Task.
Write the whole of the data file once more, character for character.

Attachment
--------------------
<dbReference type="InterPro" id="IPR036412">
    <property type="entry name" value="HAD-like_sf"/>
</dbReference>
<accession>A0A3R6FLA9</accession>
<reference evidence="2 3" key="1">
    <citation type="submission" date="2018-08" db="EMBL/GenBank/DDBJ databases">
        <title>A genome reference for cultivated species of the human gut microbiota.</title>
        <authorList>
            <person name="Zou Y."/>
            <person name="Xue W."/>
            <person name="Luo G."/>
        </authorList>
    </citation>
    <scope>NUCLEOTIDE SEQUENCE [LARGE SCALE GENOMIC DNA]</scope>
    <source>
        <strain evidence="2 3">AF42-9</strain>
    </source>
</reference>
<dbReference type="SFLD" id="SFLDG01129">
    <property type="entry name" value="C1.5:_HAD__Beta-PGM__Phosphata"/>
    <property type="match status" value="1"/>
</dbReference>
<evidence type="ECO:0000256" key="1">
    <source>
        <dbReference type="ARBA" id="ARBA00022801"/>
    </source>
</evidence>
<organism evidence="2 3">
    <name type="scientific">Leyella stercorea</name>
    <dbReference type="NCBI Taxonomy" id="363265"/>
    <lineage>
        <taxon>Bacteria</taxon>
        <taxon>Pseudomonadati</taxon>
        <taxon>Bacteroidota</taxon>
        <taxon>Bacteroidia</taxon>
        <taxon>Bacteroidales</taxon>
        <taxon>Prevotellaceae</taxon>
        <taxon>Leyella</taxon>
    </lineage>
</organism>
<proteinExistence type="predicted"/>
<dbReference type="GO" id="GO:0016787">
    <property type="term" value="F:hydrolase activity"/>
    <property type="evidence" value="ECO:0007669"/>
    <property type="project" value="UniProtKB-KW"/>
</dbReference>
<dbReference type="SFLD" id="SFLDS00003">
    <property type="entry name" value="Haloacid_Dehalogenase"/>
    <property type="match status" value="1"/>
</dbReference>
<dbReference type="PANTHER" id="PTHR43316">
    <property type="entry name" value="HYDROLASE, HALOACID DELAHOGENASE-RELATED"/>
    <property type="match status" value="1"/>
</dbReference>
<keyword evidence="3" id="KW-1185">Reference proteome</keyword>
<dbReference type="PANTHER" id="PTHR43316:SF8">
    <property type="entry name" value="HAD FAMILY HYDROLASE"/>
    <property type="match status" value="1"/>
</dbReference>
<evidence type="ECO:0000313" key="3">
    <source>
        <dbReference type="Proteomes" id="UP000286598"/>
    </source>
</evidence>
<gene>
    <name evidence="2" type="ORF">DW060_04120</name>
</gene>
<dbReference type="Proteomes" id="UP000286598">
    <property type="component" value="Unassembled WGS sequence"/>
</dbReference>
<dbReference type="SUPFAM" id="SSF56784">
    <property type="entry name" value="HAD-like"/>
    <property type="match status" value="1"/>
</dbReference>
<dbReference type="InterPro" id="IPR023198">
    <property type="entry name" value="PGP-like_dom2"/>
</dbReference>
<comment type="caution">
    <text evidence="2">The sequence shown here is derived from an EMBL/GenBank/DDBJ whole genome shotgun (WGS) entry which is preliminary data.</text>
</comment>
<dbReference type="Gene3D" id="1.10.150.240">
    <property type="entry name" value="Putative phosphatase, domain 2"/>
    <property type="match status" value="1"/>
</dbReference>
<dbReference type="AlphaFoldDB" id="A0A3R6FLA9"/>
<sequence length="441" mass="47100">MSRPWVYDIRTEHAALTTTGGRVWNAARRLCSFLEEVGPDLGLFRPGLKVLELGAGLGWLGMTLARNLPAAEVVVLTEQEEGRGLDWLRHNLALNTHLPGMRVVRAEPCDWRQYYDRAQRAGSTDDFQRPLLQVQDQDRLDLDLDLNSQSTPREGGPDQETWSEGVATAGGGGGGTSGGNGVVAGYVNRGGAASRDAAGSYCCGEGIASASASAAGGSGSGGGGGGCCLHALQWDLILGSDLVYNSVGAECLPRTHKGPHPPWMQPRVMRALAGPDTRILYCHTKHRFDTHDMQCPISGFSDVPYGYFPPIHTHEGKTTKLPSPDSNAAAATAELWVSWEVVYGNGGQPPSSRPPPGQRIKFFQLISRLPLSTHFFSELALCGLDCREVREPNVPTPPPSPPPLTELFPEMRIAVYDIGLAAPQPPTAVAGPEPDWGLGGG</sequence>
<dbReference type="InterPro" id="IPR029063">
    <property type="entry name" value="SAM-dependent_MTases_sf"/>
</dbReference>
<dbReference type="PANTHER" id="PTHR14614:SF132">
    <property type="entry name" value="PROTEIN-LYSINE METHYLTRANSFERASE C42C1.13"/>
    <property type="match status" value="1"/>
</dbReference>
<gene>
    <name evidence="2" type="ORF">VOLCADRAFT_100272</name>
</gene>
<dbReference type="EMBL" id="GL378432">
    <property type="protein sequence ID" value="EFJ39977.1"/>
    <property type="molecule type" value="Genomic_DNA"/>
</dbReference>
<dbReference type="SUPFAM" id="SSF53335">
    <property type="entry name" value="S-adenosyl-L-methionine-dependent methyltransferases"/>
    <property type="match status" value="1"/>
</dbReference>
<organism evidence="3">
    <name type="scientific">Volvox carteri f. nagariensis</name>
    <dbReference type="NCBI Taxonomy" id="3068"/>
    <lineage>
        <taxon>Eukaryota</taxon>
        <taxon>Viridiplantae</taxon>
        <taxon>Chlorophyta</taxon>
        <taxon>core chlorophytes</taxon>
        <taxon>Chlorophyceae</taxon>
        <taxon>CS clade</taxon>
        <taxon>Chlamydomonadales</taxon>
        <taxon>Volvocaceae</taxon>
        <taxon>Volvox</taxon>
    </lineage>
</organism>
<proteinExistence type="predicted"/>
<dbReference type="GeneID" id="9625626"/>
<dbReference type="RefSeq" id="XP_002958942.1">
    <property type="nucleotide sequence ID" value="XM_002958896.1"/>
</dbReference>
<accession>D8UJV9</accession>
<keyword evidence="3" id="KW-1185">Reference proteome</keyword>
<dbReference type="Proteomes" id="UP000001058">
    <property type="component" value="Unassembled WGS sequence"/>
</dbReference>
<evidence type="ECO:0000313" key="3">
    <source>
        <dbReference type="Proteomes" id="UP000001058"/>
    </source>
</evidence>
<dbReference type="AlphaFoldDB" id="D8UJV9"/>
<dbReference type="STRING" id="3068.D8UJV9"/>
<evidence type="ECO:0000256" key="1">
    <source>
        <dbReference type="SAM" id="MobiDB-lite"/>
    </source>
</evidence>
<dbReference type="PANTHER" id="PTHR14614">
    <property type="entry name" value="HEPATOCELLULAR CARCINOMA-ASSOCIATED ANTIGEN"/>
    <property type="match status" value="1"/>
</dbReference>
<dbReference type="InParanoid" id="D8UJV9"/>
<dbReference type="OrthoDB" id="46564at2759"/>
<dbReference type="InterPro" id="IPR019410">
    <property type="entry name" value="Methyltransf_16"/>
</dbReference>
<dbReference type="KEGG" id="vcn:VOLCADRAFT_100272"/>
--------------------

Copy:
<dbReference type="InterPro" id="IPR036412">
    <property type="entry name" value="HAD-like_sf"/>
</dbReference>
<accession>A0A3R6FLA9</accession>
<reference evidence="2 3" key="1">
    <citation type="submission" date="2018-08" db="EMBL/GenBank/DDBJ databases">
        <title>A genome reference for cultivated species of the human gut microbiota.</title>
        <authorList>
            <person name="Zou Y."/>
            <person name="Xue W."/>
            <person name="Luo G."/>
        </authorList>
    </citation>
    <scope>NUCLEOTIDE SEQUENCE [LARGE SCALE GENOMIC DNA]</scope>
    <source>
        <strain evidence="2 3">AF42-9</strain>
    </source>
</reference>
<dbReference type="SFLD" id="SFLDG01129">
    <property type="entry name" value="C1.5:_HAD__Beta-PGM__Phosphata"/>
    <property type="match status" value="1"/>
</dbReference>
<evidence type="ECO:0000256" key="1">
    <source>
        <dbReference type="ARBA" id="ARBA00022801"/>
    </source>
</evidence>
<organism evidence="2 3">
    <name type="scientific">Leyella stercorea</name>
    <dbReference type="NCBI Taxonomy" id="363265"/>
    <lineage>
        <taxon>Bacteria</taxon>
        <taxon>Pseudomonadati</taxon>
        <taxon>Bacteroidota</taxon>
        <taxon>Bacteroidia</taxon>
        <taxon>Bacteroidales</taxon>
        <taxon>Prevotellaceae</taxon>
        <taxon>Leyella</taxon>
    </lineage>
</organism>
<proteinExistence type="predicted"/>
<dbReference type="GO" id="GO:0016787">
    <property type="term" value="F:hydrolase activity"/>
    <property type="evidence" value="ECO:0007669"/>
    <property type="project" value="UniProtKB-KW"/>
</dbReference>
<dbReference type="SFLD" id="SFLDS00003">
    <property type="entry name" value="Haloacid_Dehalogenase"/>
    <property type="match status" value="1"/>
</dbReference>
<dbReference type="PANTHER" id="PTHR43316">
    <property type="entry name" value="HYDROLASE, HALOACID DELAHOGENASE-RELATED"/>
    <property type="match status" value="1"/>
</dbReference>
<keyword evidence="3" id="KW-1185">Reference proteome</keyword>
<dbReference type="PANTHER" id="PTHR43316:SF8">
    <property type="entry name" value="HAD FAMILY HYDROLASE"/>
    <property type="match status" value="1"/>
</dbReference>
<evidence type="ECO:0000313" key="3">
    <source>
        <dbReference type="Proteomes" id="UP000286598"/>
    </source>
</evidence>
<gene>
    <name evidence="2" type="ORF">DW060_04120</name>
</gene>
<dbReference type="Proteomes" id="UP000286598">
    <property type="component" value="Unassembled WGS sequence"/>
</dbReference>
<dbReference type="SUPFAM" id="SSF56784">
    <property type="entry name" value="HAD-like"/>
    <property type="match status" value="1"/>
</dbReference>
<dbReference type="InterPro" id="IPR023198">
    <property type="entry name" value="PGP-like_dom2"/>
</dbReference>
<comment type="caution">
    <text evidence="2">The sequence shown here is derived from an EMBL/GenBank/DDBJ whole genome shotgun (WGS) entry which is preliminary data.</text>
</comment>
<dbReference type="Gene3D" id="1.10.150.240">
    <property type="entry name" value="Putative phosphatase, domain 2"/>
    <property type="match status" value="1"/>
</dbReference>
<dbReference type="AlphaFoldDB" id="A0A3R6FLA9"/>
<sequence length="441" mass="47100">MSRPWVYDIRTEHAALTTTGGRVWNAARRLCSFLEEVGPDLGLFRPGLKVLELGAGLGWLGMTLARNLPAAEVVVLTEQEEGRGLDWLRHNLALNTHLPGMRVVRAEPCDWRQYYDRAQRAGSTDDFQRPLLQVQDQDRLDLDLDLNSQSTPREGGPDQETWSEGVATAGGGGGGTSGGNGVVAGYVNRGGAASRDAAGSYCCGEGIASASASAAGGSGSGGGGGGCCLHALQWDLILGSDLVYNSVGAECLPRTHKGPHPPWMQPRVMRALAGPDTRILYCHTKHRFDTHDMQCPISGFSDVPYGYFPPIHTHEGKTTKLPSPDSNAAAATAELWVSWEVVYGNGGQPPSSRPPPGQRIKFFQLISRLPLSTHFFSELALCGLDCREVREPNVPTPPPSPPPLTELFPEMRIAVYDIGLAAPQPPTAVAGPEPDWGLGGG</sequence>
<dbReference type="InterPro" id="IPR029063">
    <property type="entry name" value="SAM-dependent_MTases_sf"/>
</dbReference>
<dbReference type="PANTHER" id="PTHR14614:SF132">
    <property type="entry name" value="PROTEIN-LYSINE METHYLTRANSFERASE C42C1.13"/>
    <property type="match status" value="1"/>
</dbReference>
<gene>
    <name evidence="2" type="ORF">VOLCADRAFT_100272</name>
</gene>
<dbReference type="EMBL" id="GL378432">
    <property type="protein sequence ID" value="EFJ39977.1"/>
    <property type="molecule type" value="Genomic_DNA"/>
</dbReference>
<dbReference type="SUPFAM" id="SSF53335">
    <property type="entry name" value="S-adenosyl-L-methionine-dependent methyltransferases"/>
    <property type="match status" value="1"/>
</dbReference>
<organism evidence="3">
    <name type="scientific">Volvox carteri f. nagariensis</name>
    <dbReference type="NCBI Taxonomy" id="3068"/>
    <lineage>
        <taxon>Eukaryota</taxon>
        <taxon>Viridiplantae</taxon>
        <taxon>Chlorophyta</taxon>
        <taxon>core chlorophytes</taxon>
        <taxon>Chlorophyceae</taxon>
        <taxon>CS clade</taxon>
        <taxon>Chlamydomonadales</taxon>
        <taxon>Volvocaceae</taxon>
        <taxon>Volvox</taxon>
    </lineage>
</organism>
<proteinExistence type="predicted"/>
<dbReference type="GeneID" id="9625626"/>
<dbReference type="RefSeq" id="XP_002958942.1">
    <property type="nucleotide sequence ID" value="XM_002958896.1"/>
</dbReference>
<accession>D8UJV9</accession>
<keyword evidence="3" id="KW-1185">Reference proteome</keyword>
<dbReference type="Proteomes" id="UP000001058">
    <property type="component" value="Unassembled WGS sequence"/>
</dbReference>
<evidence type="ECO:0000313" key="3">
    <source>
        <dbReference type="Proteomes" id="UP000001058"/>
    </source>
</evidence>
<dbReference type="AlphaFoldDB" id="D8UJV9"/>
<dbReference type="STRING" id="3068.D8UJV9"/>
<evidence type="ECO:0000256" key="1">
    <source>
        <dbReference type="SAM" id="MobiDB-lite"/>
    </source>
</evidence>
<dbReference type="PANTHER" id="PTHR14614">
    <property type="entry name" value="HEPATOCELLULAR CARCINOMA-ASSOCIATED ANTIGEN"/>
    <property type="match status" value="1"/>
</dbReference>
<dbReference type="InParanoid" id="D8UJV9"/>
<dbReference type="OrthoDB" id="46564at2759"/>
<dbReference type="InterPro" id="IPR019410">
    <property type="entry name" value="Methyltransf_16"/>
</dbReference>
<dbReference type="KEGG" id="vcn:VOLCADRAFT_100272"/>